The Agricultural Markets Advisory Group (GCMA) reported that by the end of 2022, Mexico’s imports of basic grains and oilseeds closed with a total cost of US$17.7 billion, the largest expense registered since 1993.
According to GCMA, the US$17.7 billion that accounted for products including corn, beans, wheat, soybeans, rice and oils, among other imports, equaled a 17.6% rise compared to the US$15 billion spent in 2021. However, in terms of volume, Mexico imported 38 million tonnes of grains in 2022, 1.5% less than the 38.7 million t purchased in 2021. The 17.6% increase in value is therefore directly related to high prices and not caused by a greater volume in purchases.
Analysts stressed that inflation in food products is a direct consequence of the war between Ukraine and Russia. Ukraine is one of the world’s main grain producers but the armed conflict has destroyed its supply chain.
During 2022, approximately one in three dollars spent abroad on grains and oilseeds was spent on corn. Of the total US$17.7 billion, US$5.58 billion was destined to import corn from the US, mainly transgenic yellow corn. Moreover, the Food and Fisheries Information Service (SIAP) reported that throughout October 2022, white corn imports grew from 25,000t in September to 41,000t.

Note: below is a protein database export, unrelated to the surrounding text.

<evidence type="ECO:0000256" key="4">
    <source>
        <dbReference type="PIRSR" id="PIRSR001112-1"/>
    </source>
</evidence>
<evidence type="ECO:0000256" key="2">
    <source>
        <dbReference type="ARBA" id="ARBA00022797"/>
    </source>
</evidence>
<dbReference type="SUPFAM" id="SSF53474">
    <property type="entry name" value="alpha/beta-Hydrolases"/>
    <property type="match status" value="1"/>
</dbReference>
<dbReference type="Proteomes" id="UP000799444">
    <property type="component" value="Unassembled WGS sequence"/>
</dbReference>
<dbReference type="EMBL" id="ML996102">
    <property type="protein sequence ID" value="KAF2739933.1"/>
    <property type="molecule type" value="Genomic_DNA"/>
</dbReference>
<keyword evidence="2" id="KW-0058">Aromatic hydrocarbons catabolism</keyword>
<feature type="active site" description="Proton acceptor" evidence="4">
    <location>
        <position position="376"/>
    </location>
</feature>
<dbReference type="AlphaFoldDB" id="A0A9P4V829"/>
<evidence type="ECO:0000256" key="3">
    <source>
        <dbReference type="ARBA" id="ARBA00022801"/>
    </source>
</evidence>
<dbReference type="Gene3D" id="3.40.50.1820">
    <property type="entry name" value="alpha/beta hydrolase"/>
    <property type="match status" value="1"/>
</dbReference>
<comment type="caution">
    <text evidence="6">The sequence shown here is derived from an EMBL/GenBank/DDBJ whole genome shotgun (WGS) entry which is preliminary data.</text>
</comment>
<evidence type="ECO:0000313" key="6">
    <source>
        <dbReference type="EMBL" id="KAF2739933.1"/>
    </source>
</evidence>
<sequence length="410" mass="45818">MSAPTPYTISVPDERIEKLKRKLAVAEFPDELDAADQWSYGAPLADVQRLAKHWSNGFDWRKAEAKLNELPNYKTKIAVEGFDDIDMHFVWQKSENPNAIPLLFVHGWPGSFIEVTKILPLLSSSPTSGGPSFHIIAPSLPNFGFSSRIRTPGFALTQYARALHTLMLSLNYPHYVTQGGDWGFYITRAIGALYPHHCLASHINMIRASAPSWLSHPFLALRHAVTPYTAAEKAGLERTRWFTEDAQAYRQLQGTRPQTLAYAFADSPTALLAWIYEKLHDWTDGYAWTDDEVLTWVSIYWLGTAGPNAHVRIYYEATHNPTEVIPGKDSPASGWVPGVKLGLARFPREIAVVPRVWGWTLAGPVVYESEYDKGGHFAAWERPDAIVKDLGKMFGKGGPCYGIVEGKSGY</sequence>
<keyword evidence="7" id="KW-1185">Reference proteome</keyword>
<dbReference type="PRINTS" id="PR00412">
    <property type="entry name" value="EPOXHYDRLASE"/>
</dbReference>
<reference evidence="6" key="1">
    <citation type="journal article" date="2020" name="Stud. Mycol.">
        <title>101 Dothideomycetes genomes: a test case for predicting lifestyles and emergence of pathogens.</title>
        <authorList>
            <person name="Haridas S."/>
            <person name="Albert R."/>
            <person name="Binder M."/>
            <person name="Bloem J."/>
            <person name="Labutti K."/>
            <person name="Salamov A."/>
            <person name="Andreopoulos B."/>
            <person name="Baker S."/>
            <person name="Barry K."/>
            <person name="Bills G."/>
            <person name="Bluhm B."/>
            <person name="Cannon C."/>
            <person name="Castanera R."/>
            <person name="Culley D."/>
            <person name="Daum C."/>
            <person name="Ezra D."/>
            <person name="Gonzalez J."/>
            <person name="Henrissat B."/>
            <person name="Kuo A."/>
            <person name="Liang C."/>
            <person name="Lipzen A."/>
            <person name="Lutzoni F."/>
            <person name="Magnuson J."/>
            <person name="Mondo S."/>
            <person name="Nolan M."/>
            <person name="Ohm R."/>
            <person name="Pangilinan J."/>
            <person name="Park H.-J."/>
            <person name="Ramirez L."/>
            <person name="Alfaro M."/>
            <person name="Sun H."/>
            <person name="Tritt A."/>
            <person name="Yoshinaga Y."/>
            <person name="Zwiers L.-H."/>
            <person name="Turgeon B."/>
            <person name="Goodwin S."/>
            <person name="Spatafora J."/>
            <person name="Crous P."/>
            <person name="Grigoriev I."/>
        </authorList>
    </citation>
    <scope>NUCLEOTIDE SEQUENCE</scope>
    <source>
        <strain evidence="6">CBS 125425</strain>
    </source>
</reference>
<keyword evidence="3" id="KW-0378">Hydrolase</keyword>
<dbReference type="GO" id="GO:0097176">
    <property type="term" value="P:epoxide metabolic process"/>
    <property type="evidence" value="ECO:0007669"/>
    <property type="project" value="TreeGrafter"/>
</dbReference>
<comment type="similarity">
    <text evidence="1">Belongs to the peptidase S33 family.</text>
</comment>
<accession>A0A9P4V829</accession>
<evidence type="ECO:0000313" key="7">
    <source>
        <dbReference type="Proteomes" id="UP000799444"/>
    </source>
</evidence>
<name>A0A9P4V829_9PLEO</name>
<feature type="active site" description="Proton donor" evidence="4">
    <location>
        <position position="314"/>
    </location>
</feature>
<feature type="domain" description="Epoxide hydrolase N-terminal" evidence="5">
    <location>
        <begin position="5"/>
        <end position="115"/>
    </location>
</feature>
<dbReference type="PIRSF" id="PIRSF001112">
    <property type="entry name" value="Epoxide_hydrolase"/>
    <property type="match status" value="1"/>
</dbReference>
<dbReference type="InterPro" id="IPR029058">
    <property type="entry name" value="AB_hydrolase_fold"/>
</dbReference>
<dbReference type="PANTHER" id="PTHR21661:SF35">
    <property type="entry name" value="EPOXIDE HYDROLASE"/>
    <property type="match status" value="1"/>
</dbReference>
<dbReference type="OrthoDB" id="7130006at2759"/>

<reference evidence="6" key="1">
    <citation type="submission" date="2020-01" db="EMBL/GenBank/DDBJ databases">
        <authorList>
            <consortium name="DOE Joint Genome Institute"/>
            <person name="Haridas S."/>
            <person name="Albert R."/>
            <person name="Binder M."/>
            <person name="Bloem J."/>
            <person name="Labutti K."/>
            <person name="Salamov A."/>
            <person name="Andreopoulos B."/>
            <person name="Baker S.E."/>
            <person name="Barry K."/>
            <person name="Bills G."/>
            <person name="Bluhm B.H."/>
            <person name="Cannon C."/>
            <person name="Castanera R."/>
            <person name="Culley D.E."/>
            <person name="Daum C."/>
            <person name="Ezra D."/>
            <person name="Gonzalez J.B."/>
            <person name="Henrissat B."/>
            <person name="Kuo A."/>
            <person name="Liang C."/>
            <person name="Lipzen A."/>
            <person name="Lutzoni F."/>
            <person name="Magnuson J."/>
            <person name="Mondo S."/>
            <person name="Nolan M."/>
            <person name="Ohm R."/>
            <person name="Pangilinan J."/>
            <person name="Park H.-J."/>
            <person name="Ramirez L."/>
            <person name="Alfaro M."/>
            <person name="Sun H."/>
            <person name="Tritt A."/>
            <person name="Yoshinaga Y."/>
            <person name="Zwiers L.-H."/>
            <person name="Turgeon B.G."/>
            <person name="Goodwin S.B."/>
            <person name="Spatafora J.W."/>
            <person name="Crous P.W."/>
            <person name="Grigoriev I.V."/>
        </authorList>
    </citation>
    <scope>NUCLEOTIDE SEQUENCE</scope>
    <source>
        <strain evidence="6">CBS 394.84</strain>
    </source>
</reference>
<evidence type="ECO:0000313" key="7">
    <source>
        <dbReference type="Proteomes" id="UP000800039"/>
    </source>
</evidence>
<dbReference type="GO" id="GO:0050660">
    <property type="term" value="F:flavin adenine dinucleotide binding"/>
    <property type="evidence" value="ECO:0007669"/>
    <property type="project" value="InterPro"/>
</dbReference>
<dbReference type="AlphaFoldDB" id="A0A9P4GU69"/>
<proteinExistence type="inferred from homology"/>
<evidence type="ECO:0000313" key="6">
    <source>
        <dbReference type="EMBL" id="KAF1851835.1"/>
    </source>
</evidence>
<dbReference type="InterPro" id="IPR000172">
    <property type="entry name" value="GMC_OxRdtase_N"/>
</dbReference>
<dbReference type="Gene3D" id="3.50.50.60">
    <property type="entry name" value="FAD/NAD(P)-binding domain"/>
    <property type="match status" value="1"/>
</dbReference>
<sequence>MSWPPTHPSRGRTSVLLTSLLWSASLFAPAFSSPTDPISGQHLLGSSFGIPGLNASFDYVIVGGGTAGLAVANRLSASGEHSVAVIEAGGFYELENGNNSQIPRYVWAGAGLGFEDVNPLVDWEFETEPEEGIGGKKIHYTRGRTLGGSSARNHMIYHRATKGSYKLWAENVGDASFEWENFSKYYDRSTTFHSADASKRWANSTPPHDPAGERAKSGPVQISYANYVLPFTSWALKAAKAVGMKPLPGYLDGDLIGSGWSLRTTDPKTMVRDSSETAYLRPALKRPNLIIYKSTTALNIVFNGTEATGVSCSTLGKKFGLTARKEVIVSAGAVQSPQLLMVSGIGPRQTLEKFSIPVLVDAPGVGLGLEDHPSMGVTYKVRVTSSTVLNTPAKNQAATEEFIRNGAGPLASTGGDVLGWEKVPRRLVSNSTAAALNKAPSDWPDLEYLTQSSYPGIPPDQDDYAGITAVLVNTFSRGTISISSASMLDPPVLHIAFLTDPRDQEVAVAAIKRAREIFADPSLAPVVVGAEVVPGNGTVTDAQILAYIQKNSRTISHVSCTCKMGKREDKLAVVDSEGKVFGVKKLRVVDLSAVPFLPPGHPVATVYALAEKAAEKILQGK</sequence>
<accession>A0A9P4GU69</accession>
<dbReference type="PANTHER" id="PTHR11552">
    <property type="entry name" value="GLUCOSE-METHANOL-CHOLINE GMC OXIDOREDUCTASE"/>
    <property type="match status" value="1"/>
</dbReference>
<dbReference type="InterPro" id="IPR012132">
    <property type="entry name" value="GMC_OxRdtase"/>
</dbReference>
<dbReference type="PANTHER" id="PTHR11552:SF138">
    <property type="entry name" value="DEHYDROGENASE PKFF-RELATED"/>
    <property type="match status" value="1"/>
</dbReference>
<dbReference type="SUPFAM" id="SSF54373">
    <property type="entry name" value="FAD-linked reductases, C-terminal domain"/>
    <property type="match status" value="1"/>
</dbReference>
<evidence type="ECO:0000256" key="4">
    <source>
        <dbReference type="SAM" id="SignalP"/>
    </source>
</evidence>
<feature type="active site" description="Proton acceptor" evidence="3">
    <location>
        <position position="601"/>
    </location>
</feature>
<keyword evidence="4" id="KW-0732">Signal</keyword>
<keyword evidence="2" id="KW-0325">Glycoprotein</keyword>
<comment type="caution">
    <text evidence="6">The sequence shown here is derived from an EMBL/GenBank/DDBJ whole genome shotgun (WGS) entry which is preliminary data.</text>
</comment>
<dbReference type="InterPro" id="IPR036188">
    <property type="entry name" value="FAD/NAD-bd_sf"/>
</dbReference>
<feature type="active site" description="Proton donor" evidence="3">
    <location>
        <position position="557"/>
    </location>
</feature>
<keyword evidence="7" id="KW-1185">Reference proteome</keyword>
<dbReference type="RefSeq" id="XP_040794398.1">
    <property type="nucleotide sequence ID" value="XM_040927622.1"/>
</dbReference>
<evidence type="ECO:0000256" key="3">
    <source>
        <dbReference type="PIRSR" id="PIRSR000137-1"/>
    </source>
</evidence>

The amount spent on corn represents an increase of 11% compared with the US$5 billion spent in 2021. The GCMA explained that this is due to an uptick in international grain prices since there was a fall of 4.2% in volume at the end of 2022. Likewise, data shows that wheat imports had an annual decline of 4.2% in volume and an increase of 24.6% in value. Meanwhile, rice purchases in 2022 expanded by 28.5% in volume, resulting in a 31.3% rise in value.
Moreover, 2022’s soybean imports accounted for 6.6 million tonnes, growing 3.5% in volume and 21.7% in value. Bean purchases declined 54.4% in volume and 42.6% in value, as a consequence of Mexico’s growing domestic production.
Other important increases in the value of imports include 50% for oils, which reached US$1.44 billion, 26% for cotton with US$501 million, 23% for wheat, which totaled US$1.9 billion, and 21% for oats reaching US$79 million.